This post will be more of a commentary and memorialization of a recipe rather than the recipe itself. I recently bought Tim Anderson’s Tokyo Stories which is about the wide range of Japanese foods available in contemporary Tokyo, and I picked this dish to try because it was an example of the breadth of styles of ramen, and had the unusual feature of using corn.
Good quality ramen is not that hard, but it is the sort of food which is easier for restaurants than for home cooks because of the multiple components – a good meat and dashi based broth, noodles, and a variety of toppings. A restaurant can deliver a steaming bowl of ramen in about 5 minutes since everything except the noodles has been prepped before the customer arrives. A home cook has to prep all these items for one meal, which is a lot more work.
The broth I made was based on the shoyu ramen broth on page 87, modified to fit the ingredients I had available. This is intended to be 4 servings.
8 cups water
1 Tbs. oil
1-1/2 lbs. chicken feet
14 oz. thinly sliced pork (Kroger was giving this away for $0.99)
1 onion, peeled and quartered
4 cloves garlic
2 inch piece of ginger, thickly sliced
1 tsp. hon dashi
½ oz. dried mushrooms
80 g. cup red miso
I preheated the oven to 250 degrees. I sautéed the chicken feet and pork in the oil in a Dutch oven, until browned. Then I added the water, onion, garlic, and ginger. I deglazed the bottom of the pan, brought it to a boil and reduced to a simmer and cooked it for 30 minutes, skimming off the scum which developed. After 30 minutes, I put a lid on the Dutch oven and put it in the oven for 5 hours. I then strained the broth into an 8 cup pyrex contained, threw out the solids, and added the hon dashi to the broth. I covered the broth with plastic wrap, cooled it on the counter, and then in the refrigerator overnight.
The next day, I skimmed the fat off the top of the broth, which was solid from the gelatin in the chicken feet. I put the defatted broth into a pot with the dried mushrooms and the miso. I brought the broth up to a simmer for 10 minutes and then removed the mushrooms, which were chopped and added later to the ramen topping. At this stage, the broth was quite flavorful, but possibly underseasoned. I left that alone since ramen broth is sometimes too salty.
The main topping was a scallion, pork, mushroom, and miso combination. This is intended to be 4 servings:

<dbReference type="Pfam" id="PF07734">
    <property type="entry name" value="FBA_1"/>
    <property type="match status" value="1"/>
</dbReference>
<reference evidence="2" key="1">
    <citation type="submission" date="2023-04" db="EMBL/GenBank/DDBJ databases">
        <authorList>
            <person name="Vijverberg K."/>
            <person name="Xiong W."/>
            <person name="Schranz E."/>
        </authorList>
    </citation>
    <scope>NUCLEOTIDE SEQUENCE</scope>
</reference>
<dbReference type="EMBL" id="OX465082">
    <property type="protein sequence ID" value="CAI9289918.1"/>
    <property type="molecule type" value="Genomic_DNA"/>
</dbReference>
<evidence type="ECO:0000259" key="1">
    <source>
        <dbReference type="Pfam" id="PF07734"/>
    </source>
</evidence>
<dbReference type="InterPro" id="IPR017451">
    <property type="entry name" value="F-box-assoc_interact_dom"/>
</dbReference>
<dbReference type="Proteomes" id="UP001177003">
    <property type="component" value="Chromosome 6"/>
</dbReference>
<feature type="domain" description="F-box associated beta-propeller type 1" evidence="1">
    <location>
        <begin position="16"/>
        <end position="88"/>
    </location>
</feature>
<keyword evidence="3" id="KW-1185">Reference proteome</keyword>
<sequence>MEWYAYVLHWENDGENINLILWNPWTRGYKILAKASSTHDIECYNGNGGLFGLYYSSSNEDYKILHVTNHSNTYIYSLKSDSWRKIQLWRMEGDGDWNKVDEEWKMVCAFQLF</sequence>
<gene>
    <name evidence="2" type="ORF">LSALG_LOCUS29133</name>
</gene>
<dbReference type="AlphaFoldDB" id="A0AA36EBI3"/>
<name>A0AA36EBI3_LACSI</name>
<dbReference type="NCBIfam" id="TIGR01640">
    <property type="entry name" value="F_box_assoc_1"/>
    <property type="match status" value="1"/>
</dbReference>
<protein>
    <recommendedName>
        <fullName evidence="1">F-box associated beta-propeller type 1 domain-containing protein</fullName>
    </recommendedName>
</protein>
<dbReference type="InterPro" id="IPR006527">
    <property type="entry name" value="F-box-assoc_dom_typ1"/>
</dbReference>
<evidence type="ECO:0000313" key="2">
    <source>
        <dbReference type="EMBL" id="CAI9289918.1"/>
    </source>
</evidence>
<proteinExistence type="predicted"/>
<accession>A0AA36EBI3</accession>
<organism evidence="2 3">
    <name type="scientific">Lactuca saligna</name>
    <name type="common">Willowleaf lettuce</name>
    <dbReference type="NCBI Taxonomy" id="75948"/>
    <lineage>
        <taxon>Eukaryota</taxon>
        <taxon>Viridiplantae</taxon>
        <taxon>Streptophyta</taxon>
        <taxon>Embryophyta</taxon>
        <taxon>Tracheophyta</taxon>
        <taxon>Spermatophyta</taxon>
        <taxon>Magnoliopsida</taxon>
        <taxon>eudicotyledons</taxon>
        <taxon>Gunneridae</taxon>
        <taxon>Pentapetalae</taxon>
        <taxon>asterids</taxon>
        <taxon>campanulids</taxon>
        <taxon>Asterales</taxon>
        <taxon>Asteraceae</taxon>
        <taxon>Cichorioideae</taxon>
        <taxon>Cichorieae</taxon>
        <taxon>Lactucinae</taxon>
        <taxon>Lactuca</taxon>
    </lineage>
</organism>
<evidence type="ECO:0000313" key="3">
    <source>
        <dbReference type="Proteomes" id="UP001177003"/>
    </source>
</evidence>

2 Tbs. oil (plus more if needed)
4 cloves garlic, sliced
8 spring onions, sliced with the white parts in one pile and the green parts in another pile
7 oz. frozen corn, thawed
9 oz. fatty pork
½ Tbs. roasted sesame seeds
40 g. red miso
First I heated the oil in a skillet and fried the garlic slices until browned. They were removed to a bowl with a paper towel, leaving the oil in the pan. I then sautéed the green parts of the spring onions until aromatic, and the sautéed the corn until browned, at which time they were removed to a bowl. Last I sautéed the pork, sesame seeds, red miso, and chopped mushrooms from making the broth. After the pork was fully cooked, I added the corn back to the pan, and tilted the pan and spooned out the oil, which I discarded.
Another topping was Chashu, a form of roast pork loin. I roasted a teriyaki pork loin from the store per its directions, cooled it and sliced it. (They did not have any plain pork tenderloin. If they had, I would have cooked it per Anderson’s direction with sugar and soy sauce.)
We made enough of the broth, toppings, and chashu for 4 servings,
Some bean sprouts and sliced savoy cabbage for 2 servings were briefly blanched for about a minute in boiling water.
Last, we boiled the ramen noodles for 2 servings, which we found after much searching dried at the New Grand Mart.
Finally, the whole thing was assembled. Noodles in bowl, then broth, then the various toppings – pork/corn/mushrooms, 3 slices of pork per bowl, bean sprouts, and cabbage, sliced green onions, and last a pat of butter. The whole thing did not seem quite hot enough, so we microwaved each bowl for 2 minutes.
It was tasty, possibly under-seasoned, and could have used more broth. Serving size was fine.